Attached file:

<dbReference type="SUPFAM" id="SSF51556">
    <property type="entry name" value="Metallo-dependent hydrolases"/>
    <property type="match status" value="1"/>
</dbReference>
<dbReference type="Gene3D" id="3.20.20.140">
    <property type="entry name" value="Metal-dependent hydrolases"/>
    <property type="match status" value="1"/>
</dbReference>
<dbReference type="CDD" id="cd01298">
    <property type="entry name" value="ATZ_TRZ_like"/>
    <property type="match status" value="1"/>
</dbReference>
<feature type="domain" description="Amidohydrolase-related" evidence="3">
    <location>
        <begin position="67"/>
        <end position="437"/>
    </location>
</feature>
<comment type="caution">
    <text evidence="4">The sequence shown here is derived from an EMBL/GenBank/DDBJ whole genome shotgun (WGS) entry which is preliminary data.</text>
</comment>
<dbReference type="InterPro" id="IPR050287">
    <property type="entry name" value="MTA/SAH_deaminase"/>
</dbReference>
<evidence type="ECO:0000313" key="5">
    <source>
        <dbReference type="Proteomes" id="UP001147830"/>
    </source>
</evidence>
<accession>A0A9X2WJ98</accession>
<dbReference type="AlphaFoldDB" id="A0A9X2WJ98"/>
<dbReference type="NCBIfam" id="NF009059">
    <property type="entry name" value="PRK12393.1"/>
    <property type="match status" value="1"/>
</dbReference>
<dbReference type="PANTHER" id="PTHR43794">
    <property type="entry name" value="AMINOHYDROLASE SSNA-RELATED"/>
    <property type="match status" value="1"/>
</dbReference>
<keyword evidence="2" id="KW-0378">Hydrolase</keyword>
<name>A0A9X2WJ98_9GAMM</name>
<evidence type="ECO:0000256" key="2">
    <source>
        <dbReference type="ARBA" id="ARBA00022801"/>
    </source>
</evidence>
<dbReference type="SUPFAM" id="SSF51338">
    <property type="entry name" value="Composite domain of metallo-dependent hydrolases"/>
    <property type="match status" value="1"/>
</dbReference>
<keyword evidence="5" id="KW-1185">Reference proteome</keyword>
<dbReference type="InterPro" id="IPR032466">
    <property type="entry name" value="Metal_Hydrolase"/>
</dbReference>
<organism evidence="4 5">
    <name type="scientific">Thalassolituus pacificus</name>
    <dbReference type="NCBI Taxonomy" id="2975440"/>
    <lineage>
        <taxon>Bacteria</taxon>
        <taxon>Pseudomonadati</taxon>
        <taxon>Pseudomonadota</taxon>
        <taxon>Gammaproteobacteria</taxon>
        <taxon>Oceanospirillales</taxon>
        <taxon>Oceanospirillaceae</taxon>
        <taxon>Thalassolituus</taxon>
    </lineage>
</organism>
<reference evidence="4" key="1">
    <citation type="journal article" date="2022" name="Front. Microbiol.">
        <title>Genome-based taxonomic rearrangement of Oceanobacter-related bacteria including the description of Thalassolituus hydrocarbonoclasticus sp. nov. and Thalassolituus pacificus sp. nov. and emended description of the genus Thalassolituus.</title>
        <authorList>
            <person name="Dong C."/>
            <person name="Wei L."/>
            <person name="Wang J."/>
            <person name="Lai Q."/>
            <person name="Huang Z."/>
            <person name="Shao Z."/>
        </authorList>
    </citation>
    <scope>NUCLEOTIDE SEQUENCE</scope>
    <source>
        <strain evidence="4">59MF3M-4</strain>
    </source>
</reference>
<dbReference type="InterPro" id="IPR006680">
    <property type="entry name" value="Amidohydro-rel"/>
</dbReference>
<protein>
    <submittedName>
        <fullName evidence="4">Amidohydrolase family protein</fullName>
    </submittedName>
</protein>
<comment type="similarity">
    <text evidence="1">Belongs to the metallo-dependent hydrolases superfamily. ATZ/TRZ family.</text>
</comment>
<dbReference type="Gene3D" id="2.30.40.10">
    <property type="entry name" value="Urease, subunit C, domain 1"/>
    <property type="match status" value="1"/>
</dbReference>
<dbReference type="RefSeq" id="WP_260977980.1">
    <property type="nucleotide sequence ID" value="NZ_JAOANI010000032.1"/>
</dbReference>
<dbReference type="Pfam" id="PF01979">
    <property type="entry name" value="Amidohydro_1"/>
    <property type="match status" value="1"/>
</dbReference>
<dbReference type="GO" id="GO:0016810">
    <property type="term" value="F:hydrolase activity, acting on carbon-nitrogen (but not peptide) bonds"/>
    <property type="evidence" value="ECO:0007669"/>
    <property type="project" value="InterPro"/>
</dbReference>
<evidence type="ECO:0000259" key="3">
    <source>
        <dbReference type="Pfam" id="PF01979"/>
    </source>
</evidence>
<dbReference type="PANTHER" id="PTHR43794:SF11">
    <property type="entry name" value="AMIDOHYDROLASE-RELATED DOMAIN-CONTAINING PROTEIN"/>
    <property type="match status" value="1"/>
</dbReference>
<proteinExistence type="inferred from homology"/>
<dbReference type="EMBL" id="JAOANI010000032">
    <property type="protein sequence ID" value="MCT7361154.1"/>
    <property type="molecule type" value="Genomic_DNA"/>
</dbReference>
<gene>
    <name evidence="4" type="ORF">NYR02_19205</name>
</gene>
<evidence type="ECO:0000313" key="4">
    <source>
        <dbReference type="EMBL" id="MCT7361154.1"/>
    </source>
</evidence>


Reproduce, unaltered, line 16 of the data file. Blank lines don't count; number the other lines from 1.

        <end position="437"/>